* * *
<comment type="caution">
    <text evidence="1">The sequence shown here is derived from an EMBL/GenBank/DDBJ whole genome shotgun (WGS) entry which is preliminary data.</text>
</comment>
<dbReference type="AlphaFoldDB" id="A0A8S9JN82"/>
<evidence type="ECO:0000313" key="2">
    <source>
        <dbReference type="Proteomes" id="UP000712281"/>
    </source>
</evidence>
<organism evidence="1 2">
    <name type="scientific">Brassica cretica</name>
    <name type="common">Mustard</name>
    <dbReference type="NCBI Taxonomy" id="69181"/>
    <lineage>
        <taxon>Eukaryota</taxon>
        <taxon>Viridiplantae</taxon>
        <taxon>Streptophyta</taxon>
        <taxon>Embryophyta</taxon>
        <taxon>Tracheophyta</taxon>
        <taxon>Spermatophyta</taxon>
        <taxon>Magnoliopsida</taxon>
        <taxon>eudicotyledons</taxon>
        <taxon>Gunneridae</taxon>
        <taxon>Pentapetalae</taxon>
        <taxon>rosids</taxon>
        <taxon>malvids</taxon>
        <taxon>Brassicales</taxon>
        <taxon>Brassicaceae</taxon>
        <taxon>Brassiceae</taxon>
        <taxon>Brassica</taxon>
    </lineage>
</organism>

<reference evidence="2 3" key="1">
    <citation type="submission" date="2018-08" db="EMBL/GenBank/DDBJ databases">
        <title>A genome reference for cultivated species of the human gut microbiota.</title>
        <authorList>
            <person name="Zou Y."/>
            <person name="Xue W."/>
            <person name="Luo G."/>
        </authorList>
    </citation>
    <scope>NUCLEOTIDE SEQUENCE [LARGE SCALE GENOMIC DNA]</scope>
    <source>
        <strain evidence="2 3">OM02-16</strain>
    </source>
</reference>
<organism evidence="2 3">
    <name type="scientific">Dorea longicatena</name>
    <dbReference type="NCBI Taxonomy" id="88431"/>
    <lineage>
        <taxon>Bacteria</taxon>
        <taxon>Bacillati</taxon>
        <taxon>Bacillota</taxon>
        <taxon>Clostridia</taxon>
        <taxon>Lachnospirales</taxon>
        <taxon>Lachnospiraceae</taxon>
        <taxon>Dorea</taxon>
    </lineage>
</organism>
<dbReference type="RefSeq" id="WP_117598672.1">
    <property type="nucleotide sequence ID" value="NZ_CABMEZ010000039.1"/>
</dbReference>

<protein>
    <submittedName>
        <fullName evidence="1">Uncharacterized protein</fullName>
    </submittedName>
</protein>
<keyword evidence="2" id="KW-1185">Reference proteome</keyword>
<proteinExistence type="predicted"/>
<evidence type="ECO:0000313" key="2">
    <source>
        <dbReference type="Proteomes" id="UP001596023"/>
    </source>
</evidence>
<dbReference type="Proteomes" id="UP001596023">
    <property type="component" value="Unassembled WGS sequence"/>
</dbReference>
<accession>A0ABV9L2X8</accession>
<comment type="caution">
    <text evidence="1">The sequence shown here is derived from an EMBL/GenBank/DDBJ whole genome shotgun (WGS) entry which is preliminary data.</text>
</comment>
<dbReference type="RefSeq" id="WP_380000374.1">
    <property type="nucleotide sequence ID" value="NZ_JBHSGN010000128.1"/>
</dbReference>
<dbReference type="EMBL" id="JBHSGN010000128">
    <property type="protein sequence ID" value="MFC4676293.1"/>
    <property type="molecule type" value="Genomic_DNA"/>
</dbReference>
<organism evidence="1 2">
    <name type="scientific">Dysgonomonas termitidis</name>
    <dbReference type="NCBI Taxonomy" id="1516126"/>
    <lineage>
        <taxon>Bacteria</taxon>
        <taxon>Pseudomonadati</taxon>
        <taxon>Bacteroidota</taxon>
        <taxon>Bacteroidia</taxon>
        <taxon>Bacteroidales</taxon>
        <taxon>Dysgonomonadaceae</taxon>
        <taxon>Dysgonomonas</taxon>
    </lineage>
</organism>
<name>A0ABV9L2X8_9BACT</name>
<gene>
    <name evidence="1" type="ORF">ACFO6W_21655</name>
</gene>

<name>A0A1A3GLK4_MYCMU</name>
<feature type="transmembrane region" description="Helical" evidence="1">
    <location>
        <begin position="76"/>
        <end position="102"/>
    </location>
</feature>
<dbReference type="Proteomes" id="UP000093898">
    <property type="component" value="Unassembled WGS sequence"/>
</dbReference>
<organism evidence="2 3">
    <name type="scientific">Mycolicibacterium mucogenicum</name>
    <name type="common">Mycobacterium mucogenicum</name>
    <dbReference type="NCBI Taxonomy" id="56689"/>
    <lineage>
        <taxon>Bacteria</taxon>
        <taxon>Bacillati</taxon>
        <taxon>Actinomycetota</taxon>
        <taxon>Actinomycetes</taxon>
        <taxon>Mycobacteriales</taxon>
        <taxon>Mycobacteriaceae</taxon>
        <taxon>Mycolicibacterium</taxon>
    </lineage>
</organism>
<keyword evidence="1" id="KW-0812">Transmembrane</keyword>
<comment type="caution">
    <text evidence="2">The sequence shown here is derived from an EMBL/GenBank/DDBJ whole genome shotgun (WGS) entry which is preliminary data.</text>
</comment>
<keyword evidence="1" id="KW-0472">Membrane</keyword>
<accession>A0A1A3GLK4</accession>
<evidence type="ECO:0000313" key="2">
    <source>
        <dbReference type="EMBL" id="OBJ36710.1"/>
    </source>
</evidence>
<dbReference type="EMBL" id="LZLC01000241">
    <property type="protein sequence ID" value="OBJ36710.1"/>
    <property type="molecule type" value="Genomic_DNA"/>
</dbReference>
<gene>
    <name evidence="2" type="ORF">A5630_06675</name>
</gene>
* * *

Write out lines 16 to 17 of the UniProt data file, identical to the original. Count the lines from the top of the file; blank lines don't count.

        <taxon>Viridiplantae</taxon>
        <taxon>Streptophyta</taxon>